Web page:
from time to time be laid on the Table of age,

the House. it was difficult to say whether he would

He thought that would be a make a good naval officer or not. Again safeguard for the Admiralty itself, and a they could not tell when he arrived at guarantee that the large amount of money the age of seventeen or eighteen years asked for would be usefully and properly whether he might not have developed an

expended. Instead of taking a much

age

of earnest desire for some other profession. larger number of boys at the It was a great misfortune for a grown-up system by which the wastage could be

eighteen it might be better to have some young man to be obliged to follow a

supplied from the outside. That had profession to which he had not a natural been done in former days in the Admirhent. Having made their choice he alty, and in that way they had a great thought the Admiralty were carrying it check upon the efficiency of the system. out in the best way they could, and he Those were points which he desired to cordially wished their plan success. urge upon the Government last year, hoped they would never send these young but he did not get the opportunity. He boys to anything approaching a competi- wished the Admiralty to consider this as tive examination, for it did them a most a matter of education, and not as a pernicious injury to cram them.

If matter of naval policy, and if they did he the system adopted was to be given thought it possible that some system of

fair chance they must make up the kind might improve and assist the their minds not to have a competitive plan which the Admiralty had adopted

He

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and in the carrying out of which he had Russia for Navy purposes. It might not no desire to do anything but give them be always possible to give the grounds the most cordial support.

for which money was asked for the Navy.

What he felt in regard to the Vote for MR. MUNRO FERGUSON (Leith new construction was that sufficient cause Burghs) said there coul be no doubt had not been made out for raising it tn that expenditure upon the present the figure at which it stood. It might scale of the Navy Estimates pressed very not be possible to do that in public. The hardly upon this country as well as upon consideration which he wished specially Ireland. Knowing as he did the import- to put before the hon. Gentleman was ance of having a sufficiently strong Navy, one which had been already referred to, he had never found any difficulty in and that was whether it would not be supporting the Navy Estimates, and, possible to appoint a Committee of the despite their growth, which had bein House with power to sit in secret session, almost alarmingly rapid, he should not as the Foreign Relations Committee did oppose any part of the expenditure upon in America, and whether fuller informathe Navy which was now being asked for. tion could not be imparted to those Years ago he said in this House that he Members of the House who were most would ultimately rise to £40,000,000, qualified, irrespective of Party, to serve on but he did not think it would have arrived so soon. With regard to the Navy Estimates had the support of a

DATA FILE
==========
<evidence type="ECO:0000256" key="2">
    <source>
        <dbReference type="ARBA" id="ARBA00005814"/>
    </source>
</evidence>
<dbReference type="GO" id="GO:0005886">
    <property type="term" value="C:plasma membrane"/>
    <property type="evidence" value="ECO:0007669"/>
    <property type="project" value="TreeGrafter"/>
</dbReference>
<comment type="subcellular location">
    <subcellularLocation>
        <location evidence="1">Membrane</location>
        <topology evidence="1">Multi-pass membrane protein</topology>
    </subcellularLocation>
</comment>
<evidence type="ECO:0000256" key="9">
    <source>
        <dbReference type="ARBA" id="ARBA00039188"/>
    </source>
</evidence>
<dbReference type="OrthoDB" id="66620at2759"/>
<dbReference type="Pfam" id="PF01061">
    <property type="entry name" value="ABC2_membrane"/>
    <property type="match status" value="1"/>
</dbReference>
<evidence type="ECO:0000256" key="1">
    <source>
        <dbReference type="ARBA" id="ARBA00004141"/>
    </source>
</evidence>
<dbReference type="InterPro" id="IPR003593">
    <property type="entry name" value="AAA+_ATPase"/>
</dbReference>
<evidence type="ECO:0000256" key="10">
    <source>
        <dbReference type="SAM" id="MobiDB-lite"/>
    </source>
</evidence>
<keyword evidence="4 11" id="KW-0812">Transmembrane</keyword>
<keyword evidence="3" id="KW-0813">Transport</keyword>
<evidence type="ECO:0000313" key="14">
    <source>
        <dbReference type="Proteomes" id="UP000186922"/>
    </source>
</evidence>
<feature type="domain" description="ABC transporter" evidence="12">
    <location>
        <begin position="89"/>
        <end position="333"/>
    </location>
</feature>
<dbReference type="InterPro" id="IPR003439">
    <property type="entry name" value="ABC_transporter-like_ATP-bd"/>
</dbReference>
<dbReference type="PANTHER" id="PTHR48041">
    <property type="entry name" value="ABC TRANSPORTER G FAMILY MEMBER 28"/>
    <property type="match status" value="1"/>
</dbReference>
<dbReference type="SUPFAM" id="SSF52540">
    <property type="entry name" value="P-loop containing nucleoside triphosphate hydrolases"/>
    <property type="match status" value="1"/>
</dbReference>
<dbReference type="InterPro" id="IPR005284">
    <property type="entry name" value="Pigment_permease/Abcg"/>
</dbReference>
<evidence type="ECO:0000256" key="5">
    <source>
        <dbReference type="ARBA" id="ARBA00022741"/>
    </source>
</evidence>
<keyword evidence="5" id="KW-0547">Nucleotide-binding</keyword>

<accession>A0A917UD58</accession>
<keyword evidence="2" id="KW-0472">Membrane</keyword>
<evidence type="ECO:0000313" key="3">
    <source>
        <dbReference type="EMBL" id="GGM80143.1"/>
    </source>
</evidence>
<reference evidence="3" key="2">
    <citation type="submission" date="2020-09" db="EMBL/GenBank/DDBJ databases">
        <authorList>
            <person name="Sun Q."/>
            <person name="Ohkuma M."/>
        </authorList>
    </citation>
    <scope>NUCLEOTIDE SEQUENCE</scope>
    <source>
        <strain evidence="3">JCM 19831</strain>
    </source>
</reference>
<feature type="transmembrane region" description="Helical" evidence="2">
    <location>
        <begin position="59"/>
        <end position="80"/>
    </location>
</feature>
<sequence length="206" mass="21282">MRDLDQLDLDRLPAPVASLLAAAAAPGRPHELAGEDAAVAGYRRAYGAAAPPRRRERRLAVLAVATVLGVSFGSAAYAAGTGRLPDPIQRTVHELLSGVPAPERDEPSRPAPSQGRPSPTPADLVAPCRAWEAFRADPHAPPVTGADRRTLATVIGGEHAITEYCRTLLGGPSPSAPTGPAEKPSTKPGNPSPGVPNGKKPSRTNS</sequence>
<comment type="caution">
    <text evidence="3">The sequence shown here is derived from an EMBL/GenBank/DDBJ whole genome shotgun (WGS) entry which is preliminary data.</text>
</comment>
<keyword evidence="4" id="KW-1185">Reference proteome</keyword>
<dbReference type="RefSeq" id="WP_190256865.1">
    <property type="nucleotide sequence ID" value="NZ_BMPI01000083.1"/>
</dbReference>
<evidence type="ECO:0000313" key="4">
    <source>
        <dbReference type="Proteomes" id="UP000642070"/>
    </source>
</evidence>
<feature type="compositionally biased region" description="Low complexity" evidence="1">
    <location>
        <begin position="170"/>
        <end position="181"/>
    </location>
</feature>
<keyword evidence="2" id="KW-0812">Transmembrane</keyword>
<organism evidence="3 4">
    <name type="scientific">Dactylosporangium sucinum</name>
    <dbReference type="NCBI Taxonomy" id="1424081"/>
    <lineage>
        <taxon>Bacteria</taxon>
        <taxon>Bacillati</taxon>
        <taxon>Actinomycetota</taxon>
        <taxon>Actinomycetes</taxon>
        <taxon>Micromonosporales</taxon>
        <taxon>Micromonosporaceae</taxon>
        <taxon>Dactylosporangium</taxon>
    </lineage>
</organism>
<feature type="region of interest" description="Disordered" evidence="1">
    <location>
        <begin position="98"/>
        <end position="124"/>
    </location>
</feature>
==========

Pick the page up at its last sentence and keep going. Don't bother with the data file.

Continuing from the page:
Committee of that kind there would be information upon which they granted the money that was asked for, he thought that much less disposition. either in the information was in some respects some details of this great expenditure with

House or the country, to cavil at the what slender. It was, indeed, almost impossible that it should be otherwise, which the country was burdened. He because they all knew that there were

would always be, as he had always been, items in naval expenditure as in other in favour of voting the fullest provision Departments which could not well be dis. for the requirements of the Fleet, and he cussed in public. They took a very

submitted the suggestion as to whether it serious responsibility upon themselves in was not possible to take the House of voting an expenditure which increased at Commons more into the confidence of so rapid a rate unless they were certain the Admiralty, hoping that it that means could not be devised by which might be seriously considered. Не the House could be more fully taken believed the suggestion could be worked into the confidence of the Admiralty. out without any great difficulty. They could not consider the Navy Estimates without bearing in mind what *MR. KEARLEY (Devonport) said he was being spent annually upon naval knew some of the hardships involved works. The naval works at Rosyth would in the

principle of entering cost over £5,000,000. He gave that as an boys at twelve years

of
age,

because example of the expenditure they were it shut out those of a class who, prior asked to sanction without having any to the introduction of the new scheme, real knowledge of what it was for. If had an opportunity of entering the Navy; one had to defend that expenditure in That would apply to the engineer class of the country it could be justified fully officers most particularly. He did not in only upon the ground that it was neces- the least suggest snobbery, but there could sary to have properly equipped dock. be no doubt that little opportunity would be yards situated in the cheapest centre of given to certain people to gain admittance production. In order to continue this in future to the higher ranks of the Navy. great annual outlay upon the Navy it was He did not suppose in these democratie necessary that the Government should days anyone would attempt to argue that take the country along with them as well all the best train was reserved for a few. as the House of Commons. It was stated In the United States and other countries by Lord Goschen in introducing the Navy very many of the best men came from the Estimates in 1899 that a Supplementary most humble beginnings. He thou zht it Estimate was needed because a large sum would be shutting out a great element of had been taken from a special fund in strength to absolutely close the doors